The title of Mona Lisa: The People and the Painting is slightly misleading. You might assume that the ‘People’ refers to the people standing in front of the painting – dumbfounded, smartphones aloft, blocking your way – and that this would be a book produced for a popular audience, written in the manner of Louis Theroux, about the global mass Mona Lisa cult. It’s not quite that, even if there is a chapter entitled ‘The Rise to Fame’. But there are an awful lot of people crowding the pages, as well as two authors, and collectively they do often get in the way of the painting. For sure, this book is state-of-the-art informative and will be mightily useful for students, but it must be the most overpopulated book ever written about a portrait of a single person.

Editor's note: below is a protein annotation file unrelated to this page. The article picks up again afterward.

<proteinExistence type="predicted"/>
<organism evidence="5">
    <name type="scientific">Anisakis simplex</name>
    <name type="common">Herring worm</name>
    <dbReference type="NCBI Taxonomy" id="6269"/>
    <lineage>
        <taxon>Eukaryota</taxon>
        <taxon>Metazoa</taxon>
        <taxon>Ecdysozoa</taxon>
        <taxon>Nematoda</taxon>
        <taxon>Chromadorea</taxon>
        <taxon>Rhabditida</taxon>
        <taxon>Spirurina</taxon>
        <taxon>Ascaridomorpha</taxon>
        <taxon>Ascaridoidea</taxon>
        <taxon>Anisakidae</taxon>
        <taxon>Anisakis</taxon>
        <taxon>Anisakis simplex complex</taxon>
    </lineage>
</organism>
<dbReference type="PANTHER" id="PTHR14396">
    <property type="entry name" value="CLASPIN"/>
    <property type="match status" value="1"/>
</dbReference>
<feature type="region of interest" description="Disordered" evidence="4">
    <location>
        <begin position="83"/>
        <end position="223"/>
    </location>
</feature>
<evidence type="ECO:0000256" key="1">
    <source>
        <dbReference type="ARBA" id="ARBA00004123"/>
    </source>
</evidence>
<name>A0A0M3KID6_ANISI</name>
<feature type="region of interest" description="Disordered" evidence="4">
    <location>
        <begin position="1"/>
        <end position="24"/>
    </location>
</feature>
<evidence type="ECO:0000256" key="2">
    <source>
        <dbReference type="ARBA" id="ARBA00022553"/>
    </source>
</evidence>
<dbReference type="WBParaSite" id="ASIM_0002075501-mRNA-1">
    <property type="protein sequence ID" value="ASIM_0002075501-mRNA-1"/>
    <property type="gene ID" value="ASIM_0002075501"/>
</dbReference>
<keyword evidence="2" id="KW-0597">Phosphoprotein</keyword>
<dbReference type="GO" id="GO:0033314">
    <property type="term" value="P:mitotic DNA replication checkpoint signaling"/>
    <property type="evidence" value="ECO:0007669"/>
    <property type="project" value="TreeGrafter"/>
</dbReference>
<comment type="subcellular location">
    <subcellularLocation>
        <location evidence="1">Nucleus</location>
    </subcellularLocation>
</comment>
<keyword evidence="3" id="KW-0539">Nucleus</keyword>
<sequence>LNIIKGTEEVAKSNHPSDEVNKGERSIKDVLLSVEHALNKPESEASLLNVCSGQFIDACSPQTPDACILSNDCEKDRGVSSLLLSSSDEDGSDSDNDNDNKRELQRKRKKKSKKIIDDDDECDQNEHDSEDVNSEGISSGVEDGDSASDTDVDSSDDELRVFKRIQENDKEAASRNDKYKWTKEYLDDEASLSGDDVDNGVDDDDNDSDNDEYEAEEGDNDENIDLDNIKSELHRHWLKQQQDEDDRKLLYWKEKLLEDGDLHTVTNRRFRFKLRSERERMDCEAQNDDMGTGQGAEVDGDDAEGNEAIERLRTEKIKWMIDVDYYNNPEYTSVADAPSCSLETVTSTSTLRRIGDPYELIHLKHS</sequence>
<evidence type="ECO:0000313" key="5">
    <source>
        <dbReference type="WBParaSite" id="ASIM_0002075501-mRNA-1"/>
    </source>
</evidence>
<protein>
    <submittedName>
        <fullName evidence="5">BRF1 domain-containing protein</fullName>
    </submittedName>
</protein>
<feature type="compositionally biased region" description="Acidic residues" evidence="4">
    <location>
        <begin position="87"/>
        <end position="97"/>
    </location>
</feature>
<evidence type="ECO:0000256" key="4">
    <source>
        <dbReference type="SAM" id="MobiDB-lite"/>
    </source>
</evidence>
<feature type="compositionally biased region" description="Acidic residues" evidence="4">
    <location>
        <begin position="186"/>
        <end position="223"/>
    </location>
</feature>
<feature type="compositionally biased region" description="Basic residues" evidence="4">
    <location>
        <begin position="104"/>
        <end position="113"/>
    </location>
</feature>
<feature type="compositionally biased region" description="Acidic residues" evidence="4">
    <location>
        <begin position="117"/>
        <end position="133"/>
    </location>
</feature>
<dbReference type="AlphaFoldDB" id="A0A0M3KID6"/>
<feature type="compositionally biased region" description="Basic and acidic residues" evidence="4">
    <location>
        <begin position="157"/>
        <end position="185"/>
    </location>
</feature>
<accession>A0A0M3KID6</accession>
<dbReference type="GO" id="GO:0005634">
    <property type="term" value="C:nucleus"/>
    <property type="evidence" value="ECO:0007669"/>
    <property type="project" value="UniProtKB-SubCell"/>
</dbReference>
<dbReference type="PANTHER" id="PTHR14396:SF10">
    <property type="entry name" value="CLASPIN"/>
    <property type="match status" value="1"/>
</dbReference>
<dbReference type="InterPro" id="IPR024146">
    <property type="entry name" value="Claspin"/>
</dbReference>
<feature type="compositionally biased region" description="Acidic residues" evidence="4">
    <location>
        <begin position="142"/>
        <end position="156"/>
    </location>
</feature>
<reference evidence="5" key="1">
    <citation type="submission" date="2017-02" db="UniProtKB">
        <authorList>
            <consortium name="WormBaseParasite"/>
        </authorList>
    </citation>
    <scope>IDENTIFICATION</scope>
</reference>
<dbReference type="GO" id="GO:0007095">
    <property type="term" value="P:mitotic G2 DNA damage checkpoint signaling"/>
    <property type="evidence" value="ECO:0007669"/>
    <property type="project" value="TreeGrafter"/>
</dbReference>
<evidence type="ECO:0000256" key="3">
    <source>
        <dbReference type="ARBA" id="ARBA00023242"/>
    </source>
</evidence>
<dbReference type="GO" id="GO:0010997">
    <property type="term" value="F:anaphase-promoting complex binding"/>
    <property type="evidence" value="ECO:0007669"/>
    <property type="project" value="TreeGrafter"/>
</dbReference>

It aims to be a myth-busting antidote to the romantic and conspiratorial readings of the picture that have mushroomed over the last century or so: ‘we have concentrated on real people doing real things in real places at real times … what has been obvious for centuries remains obvious.’ There